Late Monday, Donald Trump mused publicly about firing Special Counsel Robert Mueller, which meant there was quite a bit of chatter on Capitol Hill yesterday about what, if anything, lawmakers were prepared to do to shield the investigation from presidential interference.
Most congressional Republicans fell into one of two camps. The first group was made up of GOP lawmakers who shrugged off the president’s comments, assuming he was simply blowing off steam, and that the threat of Trump instigating such a crisis wasn’t real. The second group took the rhetoric a little more seriously, and indirectly warned Trump that even trying to fire Mueller would put his presidency in jeopardy.
But I was especially interested in the third group: the Republicans who aren’t just disinclined to support the special counsel’s work, but who are actually openly hostile toward it.
Sen. David Perdue (R-Ga.), for example, seemed surprised when asked about effort to shield the special counsel. “To protect Mueller?” the Georgia Republican said. “I think it’s about time we get to the end of [the] investigation. This looks like an investigation that’s spiraling out of control.”
Sen. Rand Paul (R-Ky.) went a little further.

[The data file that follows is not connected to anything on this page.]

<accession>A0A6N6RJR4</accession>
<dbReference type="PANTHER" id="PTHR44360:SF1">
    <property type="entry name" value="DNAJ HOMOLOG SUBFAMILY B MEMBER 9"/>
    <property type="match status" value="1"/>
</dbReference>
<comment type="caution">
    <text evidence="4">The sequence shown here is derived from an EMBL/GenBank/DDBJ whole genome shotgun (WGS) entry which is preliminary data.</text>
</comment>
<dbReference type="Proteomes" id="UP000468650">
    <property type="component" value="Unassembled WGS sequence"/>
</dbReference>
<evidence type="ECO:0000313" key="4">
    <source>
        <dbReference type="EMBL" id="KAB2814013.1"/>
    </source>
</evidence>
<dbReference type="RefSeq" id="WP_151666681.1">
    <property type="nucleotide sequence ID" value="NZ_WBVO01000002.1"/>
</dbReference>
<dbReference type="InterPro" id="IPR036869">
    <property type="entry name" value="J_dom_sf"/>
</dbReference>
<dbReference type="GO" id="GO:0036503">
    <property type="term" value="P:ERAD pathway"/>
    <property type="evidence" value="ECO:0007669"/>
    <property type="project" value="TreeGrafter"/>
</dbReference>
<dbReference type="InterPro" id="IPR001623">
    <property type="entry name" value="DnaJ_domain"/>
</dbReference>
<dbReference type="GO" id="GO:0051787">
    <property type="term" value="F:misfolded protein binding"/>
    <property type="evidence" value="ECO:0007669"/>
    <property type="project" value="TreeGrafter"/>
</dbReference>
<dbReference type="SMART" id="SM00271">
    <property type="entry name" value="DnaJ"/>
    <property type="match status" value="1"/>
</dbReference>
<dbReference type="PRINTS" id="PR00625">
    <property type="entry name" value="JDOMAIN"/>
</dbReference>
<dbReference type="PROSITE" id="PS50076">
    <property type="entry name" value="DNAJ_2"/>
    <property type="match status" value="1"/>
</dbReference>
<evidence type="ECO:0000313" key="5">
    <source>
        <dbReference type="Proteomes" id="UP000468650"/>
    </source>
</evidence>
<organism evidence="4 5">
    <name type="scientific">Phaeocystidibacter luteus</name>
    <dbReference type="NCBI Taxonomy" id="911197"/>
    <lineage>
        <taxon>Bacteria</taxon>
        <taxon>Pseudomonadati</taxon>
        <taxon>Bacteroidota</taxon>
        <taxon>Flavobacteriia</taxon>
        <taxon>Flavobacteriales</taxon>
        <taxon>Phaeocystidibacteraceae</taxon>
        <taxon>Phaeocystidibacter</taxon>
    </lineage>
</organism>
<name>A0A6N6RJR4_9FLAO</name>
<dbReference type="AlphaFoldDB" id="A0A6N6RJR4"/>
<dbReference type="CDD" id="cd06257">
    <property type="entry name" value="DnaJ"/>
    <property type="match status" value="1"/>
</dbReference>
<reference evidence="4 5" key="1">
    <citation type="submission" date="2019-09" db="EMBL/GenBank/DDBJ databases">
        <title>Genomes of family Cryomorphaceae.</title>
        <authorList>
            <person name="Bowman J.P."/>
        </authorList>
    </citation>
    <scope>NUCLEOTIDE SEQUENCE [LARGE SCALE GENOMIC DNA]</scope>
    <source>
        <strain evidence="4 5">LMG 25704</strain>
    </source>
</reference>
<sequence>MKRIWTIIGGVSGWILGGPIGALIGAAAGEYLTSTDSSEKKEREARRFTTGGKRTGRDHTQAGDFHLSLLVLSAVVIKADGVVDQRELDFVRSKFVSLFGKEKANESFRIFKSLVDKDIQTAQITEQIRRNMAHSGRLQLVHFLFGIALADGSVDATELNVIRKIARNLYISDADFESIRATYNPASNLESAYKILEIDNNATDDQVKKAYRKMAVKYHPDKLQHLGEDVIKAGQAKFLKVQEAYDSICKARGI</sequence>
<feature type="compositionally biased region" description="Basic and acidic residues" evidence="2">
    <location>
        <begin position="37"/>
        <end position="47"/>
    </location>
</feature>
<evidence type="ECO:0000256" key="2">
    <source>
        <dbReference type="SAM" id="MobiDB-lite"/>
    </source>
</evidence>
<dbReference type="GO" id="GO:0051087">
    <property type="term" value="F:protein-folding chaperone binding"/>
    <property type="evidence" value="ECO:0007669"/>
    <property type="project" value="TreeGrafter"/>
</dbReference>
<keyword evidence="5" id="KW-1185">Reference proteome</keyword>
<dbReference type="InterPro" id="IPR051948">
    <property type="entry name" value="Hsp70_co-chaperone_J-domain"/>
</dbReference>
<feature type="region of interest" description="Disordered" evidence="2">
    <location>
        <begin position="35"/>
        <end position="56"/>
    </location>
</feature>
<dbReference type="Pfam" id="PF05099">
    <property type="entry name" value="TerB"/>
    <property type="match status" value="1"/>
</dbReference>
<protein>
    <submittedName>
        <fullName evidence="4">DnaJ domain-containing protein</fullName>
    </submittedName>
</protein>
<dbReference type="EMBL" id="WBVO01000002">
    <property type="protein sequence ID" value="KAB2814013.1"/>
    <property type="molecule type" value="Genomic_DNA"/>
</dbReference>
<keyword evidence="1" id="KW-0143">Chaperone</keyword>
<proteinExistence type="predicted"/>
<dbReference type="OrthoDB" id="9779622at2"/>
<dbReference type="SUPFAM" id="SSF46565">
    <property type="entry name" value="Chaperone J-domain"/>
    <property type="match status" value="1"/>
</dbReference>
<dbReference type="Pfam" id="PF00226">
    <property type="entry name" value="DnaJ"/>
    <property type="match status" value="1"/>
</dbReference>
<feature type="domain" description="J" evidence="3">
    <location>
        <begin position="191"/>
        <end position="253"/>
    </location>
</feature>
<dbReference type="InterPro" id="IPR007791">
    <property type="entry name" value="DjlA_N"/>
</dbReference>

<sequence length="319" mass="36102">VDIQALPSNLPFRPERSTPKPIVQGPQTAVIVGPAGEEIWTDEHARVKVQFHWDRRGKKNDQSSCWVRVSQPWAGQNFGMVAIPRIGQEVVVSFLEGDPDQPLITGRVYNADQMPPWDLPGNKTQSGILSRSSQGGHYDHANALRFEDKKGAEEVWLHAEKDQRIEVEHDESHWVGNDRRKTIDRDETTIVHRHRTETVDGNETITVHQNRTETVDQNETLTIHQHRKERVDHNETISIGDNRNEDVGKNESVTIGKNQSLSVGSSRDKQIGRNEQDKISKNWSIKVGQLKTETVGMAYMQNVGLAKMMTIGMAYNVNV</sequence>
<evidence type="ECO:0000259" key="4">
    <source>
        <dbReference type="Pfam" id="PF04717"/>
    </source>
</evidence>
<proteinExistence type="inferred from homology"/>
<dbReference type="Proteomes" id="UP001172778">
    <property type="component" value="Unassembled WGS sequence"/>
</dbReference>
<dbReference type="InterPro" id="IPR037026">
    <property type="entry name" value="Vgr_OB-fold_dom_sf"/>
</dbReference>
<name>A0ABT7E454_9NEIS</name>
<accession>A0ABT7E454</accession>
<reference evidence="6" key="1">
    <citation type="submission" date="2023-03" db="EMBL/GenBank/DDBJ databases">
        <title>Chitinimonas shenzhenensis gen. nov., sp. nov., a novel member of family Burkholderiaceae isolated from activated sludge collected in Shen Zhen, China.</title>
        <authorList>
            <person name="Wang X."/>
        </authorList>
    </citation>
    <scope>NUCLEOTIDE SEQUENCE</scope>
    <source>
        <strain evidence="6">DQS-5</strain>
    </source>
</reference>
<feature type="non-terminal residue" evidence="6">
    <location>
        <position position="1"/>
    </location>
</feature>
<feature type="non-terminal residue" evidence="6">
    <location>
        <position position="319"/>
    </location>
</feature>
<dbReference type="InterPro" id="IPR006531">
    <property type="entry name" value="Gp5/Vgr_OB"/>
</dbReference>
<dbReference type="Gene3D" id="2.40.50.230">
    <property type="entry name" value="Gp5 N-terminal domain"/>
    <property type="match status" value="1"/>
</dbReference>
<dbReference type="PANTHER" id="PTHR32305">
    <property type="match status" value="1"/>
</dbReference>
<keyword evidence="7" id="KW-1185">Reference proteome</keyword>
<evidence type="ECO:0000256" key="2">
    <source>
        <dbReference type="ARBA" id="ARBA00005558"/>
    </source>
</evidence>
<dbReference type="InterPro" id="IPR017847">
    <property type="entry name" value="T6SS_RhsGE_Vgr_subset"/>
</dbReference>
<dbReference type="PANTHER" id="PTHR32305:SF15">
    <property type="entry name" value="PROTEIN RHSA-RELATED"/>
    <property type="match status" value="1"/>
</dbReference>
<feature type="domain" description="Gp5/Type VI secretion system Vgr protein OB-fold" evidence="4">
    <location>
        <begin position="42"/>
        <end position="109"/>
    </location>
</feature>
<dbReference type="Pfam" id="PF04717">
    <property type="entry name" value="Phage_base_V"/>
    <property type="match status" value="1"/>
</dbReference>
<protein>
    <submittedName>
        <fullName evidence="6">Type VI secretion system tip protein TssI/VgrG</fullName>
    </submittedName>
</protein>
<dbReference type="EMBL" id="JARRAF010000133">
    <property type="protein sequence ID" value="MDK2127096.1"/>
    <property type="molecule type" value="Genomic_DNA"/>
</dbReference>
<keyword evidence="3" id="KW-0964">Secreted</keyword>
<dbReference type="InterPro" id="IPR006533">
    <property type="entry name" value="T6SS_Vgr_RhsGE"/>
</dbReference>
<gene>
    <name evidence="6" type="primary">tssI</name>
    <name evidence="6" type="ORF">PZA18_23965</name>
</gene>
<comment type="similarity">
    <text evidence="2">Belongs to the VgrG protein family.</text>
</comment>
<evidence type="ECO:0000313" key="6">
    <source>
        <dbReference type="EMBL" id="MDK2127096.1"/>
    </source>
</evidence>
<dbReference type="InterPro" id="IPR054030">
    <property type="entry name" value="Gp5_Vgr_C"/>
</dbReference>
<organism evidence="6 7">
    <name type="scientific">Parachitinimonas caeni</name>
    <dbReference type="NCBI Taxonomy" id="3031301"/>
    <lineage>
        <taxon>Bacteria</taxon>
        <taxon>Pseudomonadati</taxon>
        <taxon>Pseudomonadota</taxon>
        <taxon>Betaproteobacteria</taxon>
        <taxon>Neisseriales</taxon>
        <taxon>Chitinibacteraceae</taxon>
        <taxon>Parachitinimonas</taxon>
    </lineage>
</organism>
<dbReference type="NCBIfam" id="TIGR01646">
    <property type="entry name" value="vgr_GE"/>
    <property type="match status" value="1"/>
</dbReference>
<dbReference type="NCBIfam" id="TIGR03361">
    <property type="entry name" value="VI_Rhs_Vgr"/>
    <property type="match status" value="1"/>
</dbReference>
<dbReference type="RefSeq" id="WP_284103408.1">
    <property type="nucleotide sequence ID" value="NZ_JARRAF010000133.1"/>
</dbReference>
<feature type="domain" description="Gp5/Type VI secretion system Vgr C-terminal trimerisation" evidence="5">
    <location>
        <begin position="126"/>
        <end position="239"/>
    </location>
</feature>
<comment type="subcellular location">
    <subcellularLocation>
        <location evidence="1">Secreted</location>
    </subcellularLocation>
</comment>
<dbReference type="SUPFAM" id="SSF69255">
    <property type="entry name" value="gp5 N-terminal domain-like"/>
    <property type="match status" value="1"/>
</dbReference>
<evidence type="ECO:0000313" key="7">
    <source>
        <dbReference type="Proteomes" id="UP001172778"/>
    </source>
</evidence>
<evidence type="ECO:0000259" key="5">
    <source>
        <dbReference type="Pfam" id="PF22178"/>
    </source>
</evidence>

The Kentucky Republican defended Trump on Fox News, saying Tuesday that the FBI’s raid on the president’s longtime personal lawyer Michael Cohen went too far, and took aim at special prosecutor Robert Mueller as a result.
“What does this have to do with Russia?” Paul said on Fox News. “Going after someone’s personal attorney is a great overstep I think in the authority of the prosecutor … I think that Mueller has abused his authority.”
To the extent that reality matters, Mueller didn’t execute the search warrants on Cohen’s office and hotel; the U.S. attorney’s office in New York did.
But even putting that aside, it’s hard not to see this and think of the members of Congress who lashed out at Archibald Cox in 1973.
Look, Rand Paul doesn’t have the foggiest idea what was in the search warrants or what crimes Cohen may have committed. Neither do I. But we do know those warrants were endorsed by Trump’s Justice Department, the U.S. attorney’s office, and a federal judge.
Maybe something will come of this, maybe not. Perhaps Cohen will face criminal charges, perhaps he’ll be exonerated. Time will tell.
But the point is, the Kentucky Republican is sticking his neck out a bit, assuming that federal law enforcement abused its power – based on nothing.
If the White House’s allies are going to accuse the special counsel of “abusing his authority,” they’ll have to do better than this.